Japan, with its important dependence on the rare earth metals in its manufacture of high tech electronics, flat screen televisions, mobile phones and hybrid cars, among many others, is reportedly increasingly concerned with China’s intent to limit its exports of the metals, given the latter country’s total dominance of current world supply. The concern is such that reports in London suggest that Japan will take its case to the World Trade Organisation, although what the international body can do to alleviate the situation, apart from bring pressure on China to alleviate its proposals, is unclear.
As we pointed out on Mineweb in a recent article China moves on rare earths a threat to global supplies, China produces an estimated 95 percent to 98 percent of global supply of the rare earths metals for which demand is increasing at a rapid rate because of its modern high tech applications. It is also a strategic sector because of usage in modern military equipment and rare earths are also known as the ‘green’ metals because of many environmental applications.
It’s not that rare earths don’t occur outside China. They do and there used to be a number of significant producing rare earths operation in the US, Australia and South Africa, but these were virtually all undercut and made uneconomic by cheap Chinese supplies, and now the world may be going to pay the price.
To some, the Chinese control of the market is seen as sinister in the extreme, although it is probably doubtful that at the beginning of the major Chinese impact on the market that the future significance of rare earths was recognised – and now it may just be that it has realised how important rare earths are that China is just trying to preserve supplies for its own industries. But other countries are worried nonetheless and with China cutting its supply quotas year-on-year, and a new proposal to ban exports of one of the most critical of the rare earths, dysprosium, by 2015, is creating considerable concern.
According to the US rare earths company, Molycorp, which is bringing the old Mountain Pass mine back on stream, it is Chinese government recognition of the strategic nature of its rare earths deposits which is making it take steps to insure the longevity and security of its resources for its own domestic consumption. While Chinese production of rare earths is increasing annually, government issued export quotas are decreasing annually, thus protecting the flow of materials for rising internal consumption while at the same time reducing the amount of material exported to supply the needs of the rest of the world. Chinese export quotas have been decreased each year for the last 8 years. Most recently, China has announced that export quotas for the first half of 2009 are being reduced by approximately 34 percent over the same period last year.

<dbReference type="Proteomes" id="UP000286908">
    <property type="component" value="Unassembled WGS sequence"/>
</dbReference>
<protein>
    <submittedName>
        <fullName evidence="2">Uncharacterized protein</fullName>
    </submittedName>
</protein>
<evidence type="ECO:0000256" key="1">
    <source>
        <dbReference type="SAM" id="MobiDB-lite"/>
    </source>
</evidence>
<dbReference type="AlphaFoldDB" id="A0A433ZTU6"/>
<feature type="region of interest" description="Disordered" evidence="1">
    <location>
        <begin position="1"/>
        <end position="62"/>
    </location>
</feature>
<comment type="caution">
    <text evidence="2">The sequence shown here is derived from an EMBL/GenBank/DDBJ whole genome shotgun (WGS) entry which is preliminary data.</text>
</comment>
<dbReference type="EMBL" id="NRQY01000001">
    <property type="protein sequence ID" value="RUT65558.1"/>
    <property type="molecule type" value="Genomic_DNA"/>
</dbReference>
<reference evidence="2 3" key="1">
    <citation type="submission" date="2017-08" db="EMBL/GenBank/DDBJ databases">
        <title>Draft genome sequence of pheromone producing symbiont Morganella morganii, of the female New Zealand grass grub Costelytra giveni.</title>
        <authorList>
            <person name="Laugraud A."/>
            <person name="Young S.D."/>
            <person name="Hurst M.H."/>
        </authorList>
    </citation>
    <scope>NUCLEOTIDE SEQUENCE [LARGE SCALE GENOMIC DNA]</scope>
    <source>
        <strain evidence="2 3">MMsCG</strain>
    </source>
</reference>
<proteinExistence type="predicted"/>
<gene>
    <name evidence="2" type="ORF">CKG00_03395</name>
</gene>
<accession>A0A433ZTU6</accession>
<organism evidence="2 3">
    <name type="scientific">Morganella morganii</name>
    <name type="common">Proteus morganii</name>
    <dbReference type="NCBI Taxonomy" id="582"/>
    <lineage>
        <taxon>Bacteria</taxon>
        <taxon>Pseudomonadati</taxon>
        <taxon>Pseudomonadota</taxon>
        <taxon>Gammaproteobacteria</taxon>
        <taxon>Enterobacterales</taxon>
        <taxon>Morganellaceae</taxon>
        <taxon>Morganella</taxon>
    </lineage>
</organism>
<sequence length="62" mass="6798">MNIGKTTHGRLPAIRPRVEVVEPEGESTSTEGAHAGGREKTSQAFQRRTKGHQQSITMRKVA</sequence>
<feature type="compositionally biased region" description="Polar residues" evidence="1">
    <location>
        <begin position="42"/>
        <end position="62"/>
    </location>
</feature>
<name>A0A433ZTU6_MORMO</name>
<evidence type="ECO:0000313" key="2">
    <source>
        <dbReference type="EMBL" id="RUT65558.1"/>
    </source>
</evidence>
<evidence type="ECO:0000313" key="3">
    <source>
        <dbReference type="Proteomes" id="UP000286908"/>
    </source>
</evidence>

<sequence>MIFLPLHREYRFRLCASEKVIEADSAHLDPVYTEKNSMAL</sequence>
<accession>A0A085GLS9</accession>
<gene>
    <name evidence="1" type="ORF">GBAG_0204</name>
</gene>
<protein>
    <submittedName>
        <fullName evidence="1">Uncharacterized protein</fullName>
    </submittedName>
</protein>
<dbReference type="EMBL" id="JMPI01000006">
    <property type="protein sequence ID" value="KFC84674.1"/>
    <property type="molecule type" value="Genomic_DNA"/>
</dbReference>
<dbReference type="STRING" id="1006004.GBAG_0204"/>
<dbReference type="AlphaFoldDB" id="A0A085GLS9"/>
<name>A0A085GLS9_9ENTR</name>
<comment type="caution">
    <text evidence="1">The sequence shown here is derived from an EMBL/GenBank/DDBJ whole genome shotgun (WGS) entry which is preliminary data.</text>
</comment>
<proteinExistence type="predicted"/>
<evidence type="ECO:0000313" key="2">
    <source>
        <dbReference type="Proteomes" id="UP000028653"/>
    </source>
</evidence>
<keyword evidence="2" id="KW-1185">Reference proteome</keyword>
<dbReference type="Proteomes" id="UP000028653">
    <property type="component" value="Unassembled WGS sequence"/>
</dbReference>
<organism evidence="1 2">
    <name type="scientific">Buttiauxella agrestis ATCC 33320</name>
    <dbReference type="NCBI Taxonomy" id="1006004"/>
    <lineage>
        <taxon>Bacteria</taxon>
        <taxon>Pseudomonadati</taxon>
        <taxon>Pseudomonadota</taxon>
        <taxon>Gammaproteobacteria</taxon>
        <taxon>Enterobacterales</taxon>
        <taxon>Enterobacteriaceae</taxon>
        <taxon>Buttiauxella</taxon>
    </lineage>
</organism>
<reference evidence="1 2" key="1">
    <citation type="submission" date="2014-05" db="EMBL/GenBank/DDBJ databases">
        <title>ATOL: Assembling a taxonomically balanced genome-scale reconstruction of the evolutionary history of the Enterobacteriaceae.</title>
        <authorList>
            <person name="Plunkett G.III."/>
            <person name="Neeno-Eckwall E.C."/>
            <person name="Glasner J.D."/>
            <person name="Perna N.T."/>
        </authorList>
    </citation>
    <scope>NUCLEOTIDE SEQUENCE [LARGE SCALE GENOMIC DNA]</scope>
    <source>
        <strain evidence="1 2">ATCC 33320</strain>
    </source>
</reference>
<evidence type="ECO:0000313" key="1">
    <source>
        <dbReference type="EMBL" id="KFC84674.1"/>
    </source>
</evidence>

What is also concerning industry is that China seems also to be trying to dominate possible new supplies from outside the country with state-owned Chinese companies attempting to take dominant positions in potential new producers. In a recent report in London’s Times newspaper Australia’s Lynas Corporation, with the Mt Weld mine in Australia and which is close to opening a major new rare earths treatment facility in Malaysia, is cited as having been targeted for investment by China’s state-owned China Nonferrous Metal Mining Group. Lynas was forced to suspend its development plans last year through a breakdown in financing because of the global economy and the credit crunch, and now the Chinese have come to the rescue, but will end up with a controlling interest.
Also in Australia, Arafura Resources with its big Nolans rare earths project, is also looking to help from China with the board endorsement of East China Mineral Exploration & Development Bureau taking a 25 percent stake in the company.
One of the problems affecting the rare earths production sector is that the treatment process is dirty, difficult and potentially harmful to the environment, thus increasing the cost of production through the cost of meeting pollution controls. For years the feeling has been that China managed to come to dominate the market through lax controls and therefore lower costs, which ended up driving its competitors out of business.
Nowadays though China is beginning to get to grips with environmental controls for its own industries and part of the new rare earths policy will involve shutting down 80 rare earths facilities to improve efficiencies and this is likely a further contributor to the tightening of export quotas.
Now it is up to the rest of the world to take a strategic view on rare earths mining and processing and make the necessary funds available to bring new projects on stream. Advanced projects like Mountain Pass can start producing relatively quickly, but if the Chinese quota reductions and export bans are implemented there is likely to be a considerable shortage of rare earths in the medium term, hence the burgeoning investment interest in rare earths projects.
But projects of this type need finance, and with some of the most promising ones in remote and difficult locations this can be hard to come by – except perhaps from the Chinese!